State: Massachusetts
Zip/Postal Code: 01748
Country: USA
Focus: Build
Status: Amateur
Ah. That explains the difference. Yup, Bills uses 3600 grit micro mesh followed by 3 final bodying coats and a rub-out with Novus #2 scratch remover (with genuine Bounty paper towels of course ;) ).

Incidentally, I've gotta say his course has been great. It's a topic that I'm sure would be best learned in face-to-face, hands-on tutelage with a master but Tom's video just might be the next best thing. He's annoyingly thorough, often repetitive, and sometimes the videos are a little like watching paint dry but he really gets the message across and I've found it possible to get an excellent finish on my first try with his instruction. I'm impressed and feel it's been more than worth the $29 for a month of membership. I'm planning to take advantage of some of his other courses in the future.

I'm with you on the production volume issue and appreciation of the reliability and non-toxicity of the finish. I plan to make as many more guitars as I can but I'm not sure I'll ever exceed 4 guitars/year myself. For one thing, I only know just so many people I could give them away to and I'm sure my wife would notice if I had to start throwing out furniture to fit more guitars in the house. Maybe someday I'll try to figure out how to sell some but it's not high on my list of priorities.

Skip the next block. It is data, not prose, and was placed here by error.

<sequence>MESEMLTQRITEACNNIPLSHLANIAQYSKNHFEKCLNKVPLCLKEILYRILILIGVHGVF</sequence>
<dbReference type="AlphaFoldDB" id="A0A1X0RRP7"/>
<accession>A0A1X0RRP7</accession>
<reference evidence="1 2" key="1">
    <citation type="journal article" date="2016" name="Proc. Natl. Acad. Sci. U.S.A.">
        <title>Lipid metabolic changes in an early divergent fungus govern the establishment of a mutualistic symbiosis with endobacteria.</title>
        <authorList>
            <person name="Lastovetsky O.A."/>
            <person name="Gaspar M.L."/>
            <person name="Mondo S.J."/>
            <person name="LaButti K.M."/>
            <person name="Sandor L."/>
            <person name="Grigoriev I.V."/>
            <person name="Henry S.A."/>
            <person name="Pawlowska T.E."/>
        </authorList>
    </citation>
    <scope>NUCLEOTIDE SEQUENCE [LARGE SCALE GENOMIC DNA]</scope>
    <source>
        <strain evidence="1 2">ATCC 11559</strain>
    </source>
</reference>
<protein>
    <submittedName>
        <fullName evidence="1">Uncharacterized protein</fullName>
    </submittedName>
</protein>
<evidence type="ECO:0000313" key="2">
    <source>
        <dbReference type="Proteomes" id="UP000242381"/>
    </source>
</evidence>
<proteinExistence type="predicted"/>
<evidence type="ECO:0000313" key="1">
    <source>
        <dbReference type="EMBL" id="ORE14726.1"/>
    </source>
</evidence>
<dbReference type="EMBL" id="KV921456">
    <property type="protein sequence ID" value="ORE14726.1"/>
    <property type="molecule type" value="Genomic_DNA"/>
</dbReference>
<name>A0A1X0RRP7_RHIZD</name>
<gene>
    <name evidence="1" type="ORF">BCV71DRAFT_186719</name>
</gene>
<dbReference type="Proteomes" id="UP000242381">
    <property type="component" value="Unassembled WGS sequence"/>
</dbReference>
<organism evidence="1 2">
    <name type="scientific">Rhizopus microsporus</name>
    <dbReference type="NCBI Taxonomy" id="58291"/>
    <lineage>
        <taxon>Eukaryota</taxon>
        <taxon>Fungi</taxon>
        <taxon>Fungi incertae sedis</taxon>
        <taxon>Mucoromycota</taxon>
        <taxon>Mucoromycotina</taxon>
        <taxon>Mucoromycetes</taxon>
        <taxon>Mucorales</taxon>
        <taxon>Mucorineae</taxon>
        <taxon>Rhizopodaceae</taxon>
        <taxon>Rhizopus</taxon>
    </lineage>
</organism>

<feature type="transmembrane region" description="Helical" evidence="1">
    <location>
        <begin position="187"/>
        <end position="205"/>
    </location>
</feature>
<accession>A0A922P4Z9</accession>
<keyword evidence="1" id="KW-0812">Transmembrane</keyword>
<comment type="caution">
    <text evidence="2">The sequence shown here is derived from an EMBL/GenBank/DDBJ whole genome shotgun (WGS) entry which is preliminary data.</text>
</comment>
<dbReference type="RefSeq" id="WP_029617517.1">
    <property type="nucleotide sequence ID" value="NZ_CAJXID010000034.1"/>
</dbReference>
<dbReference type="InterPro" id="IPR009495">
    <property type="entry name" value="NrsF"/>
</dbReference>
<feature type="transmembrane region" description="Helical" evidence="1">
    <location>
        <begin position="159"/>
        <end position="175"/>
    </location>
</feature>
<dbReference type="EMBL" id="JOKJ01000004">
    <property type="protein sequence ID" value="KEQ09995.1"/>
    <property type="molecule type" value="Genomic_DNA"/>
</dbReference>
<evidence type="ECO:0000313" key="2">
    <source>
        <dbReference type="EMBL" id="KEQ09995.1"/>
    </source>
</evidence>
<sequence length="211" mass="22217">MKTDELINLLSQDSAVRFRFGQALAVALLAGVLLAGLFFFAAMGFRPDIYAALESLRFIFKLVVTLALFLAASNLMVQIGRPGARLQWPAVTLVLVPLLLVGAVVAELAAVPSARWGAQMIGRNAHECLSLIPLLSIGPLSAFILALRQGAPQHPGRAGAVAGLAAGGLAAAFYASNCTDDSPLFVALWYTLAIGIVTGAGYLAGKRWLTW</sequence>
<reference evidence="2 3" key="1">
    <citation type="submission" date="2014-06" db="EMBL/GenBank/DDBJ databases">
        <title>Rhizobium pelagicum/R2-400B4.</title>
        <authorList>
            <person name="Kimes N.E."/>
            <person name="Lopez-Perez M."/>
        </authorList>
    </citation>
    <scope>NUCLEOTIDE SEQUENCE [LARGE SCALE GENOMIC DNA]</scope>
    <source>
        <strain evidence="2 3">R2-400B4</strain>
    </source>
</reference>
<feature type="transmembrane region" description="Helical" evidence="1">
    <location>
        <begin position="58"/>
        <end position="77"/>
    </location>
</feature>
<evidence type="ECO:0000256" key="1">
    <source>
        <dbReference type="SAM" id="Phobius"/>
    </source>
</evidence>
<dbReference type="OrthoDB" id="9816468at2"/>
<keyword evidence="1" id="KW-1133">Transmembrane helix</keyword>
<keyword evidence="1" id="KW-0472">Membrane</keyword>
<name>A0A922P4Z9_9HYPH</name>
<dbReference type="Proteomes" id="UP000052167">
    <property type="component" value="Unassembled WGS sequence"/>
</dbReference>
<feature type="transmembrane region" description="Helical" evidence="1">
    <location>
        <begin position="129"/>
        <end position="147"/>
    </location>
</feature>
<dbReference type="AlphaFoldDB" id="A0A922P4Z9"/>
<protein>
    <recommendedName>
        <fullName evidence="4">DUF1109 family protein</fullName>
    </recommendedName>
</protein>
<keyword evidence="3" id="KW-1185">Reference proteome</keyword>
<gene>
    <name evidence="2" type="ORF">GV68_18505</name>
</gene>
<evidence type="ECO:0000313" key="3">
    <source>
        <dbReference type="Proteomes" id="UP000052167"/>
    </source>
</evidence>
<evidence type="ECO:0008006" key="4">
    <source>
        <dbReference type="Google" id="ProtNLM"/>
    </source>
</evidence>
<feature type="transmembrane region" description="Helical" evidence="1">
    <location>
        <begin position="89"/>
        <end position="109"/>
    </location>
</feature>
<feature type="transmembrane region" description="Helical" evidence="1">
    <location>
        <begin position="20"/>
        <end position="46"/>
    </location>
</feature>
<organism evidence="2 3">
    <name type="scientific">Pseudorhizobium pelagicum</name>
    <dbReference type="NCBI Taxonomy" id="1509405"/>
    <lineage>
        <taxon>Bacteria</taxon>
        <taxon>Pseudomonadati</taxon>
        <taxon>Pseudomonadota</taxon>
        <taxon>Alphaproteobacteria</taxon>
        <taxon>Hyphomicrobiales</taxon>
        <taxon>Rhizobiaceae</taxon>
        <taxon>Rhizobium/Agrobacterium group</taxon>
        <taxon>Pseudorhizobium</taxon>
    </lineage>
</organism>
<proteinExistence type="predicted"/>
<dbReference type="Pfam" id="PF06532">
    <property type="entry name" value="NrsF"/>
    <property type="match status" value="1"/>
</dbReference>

rlrhett wrote:
Tom skips traditional "stiffening" or "spiriting" (I always thought of that as one step) by doing a final sand and polish using modern materials. Nothing wrong with that, just not 100% traditional.

I am a recent convert to this venerable art. I have never built more than 4 guitars in a year. If I build a dozen or more a year someday spraying some kind of UV cured or catalyzed finish would probably become a necessity. For now, the time spent French Polishing is comparable to what I spend fixing runs, Orange peel, sand throughs, working through the grits, etc. But the process is way more enjoyable, far less toxic, and so far much more consistent. Why we jump over FP and go straight to spray finishing when we start building is a mystery to me.


Sent from my iPhone using Tapatalk


Top
 Profile  
 
PostPosted: Fri Aug 25, 2017 11:20 am 
Offline
Contributing Member
Contributing Member
User avatar

Joined: Mon Mar 19, 2007 7:05 am
Posts: 9139
Location: United States
First name: Waddy
Last Name: Thomson
City: Charlotte
State: NC
Focus: Build
Status: Semi-pro